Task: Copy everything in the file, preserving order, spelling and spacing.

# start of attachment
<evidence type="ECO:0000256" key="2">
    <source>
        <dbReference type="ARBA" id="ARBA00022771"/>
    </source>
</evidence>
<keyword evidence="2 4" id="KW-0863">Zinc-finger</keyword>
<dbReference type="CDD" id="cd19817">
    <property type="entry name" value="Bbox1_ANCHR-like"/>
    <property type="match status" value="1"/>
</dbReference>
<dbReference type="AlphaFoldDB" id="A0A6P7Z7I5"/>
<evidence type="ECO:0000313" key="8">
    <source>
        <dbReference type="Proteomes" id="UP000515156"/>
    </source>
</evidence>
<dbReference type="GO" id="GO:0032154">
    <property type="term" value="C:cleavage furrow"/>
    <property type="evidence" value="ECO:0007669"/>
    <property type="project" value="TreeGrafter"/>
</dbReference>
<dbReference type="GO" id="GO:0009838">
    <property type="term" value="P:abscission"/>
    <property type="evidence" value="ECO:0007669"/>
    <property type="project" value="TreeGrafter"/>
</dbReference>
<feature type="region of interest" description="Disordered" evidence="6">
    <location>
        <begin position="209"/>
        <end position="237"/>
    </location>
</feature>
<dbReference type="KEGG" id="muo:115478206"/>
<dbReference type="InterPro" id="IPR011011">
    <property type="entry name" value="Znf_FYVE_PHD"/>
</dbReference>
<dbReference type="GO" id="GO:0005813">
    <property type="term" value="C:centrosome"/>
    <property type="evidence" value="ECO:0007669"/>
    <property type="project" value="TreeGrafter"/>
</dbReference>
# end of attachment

<evidence type="ECO:0000256" key="2">
    <source>
        <dbReference type="ARBA" id="ARBA00022771"/>
    </source>
</evidence>
<keyword evidence="2 4" id="KW-0863">Zinc-finger</keyword>
<dbReference type="CDD" id="cd19817">
    <property type="entry name" value="Bbox1_ANCHR-like"/>
    <property type="match status" value="1"/>
</dbReference>
<dbReference type="AlphaFoldDB" id="A0A6P7Z7I5"/>
<evidence type="ECO:0000313" key="8">
    <source>
        <dbReference type="Proteomes" id="UP000515156"/>
    </source>
</evidence>
<dbReference type="GO" id="GO:0032154">
    <property type="term" value="C:cleavage furrow"/>
    <property type="evidence" value="ECO:0007669"/>
    <property type="project" value="TreeGrafter"/>
</dbReference>
<dbReference type="GO" id="GO:0009838">
    <property type="term" value="P:abscission"/>
    <property type="evidence" value="ECO:0007669"/>
    <property type="project" value="TreeGrafter"/>
</dbReference>
<feature type="region of interest" description="Disordered" evidence="6">
    <location>
        <begin position="209"/>
        <end position="237"/>
    </location>
</feature>
<dbReference type="KEGG" id="muo:115478206"/>
<dbReference type="InterPro" id="IPR011011">
    <property type="entry name" value="Znf_FYVE_PHD"/>
</dbReference>
<dbReference type="GO" id="GO:0005813">
    <property type="term" value="C:centrosome"/>
    <property type="evidence" value="ECO:0007669"/>
    <property type="project" value="TreeGrafter"/>
</dbReference>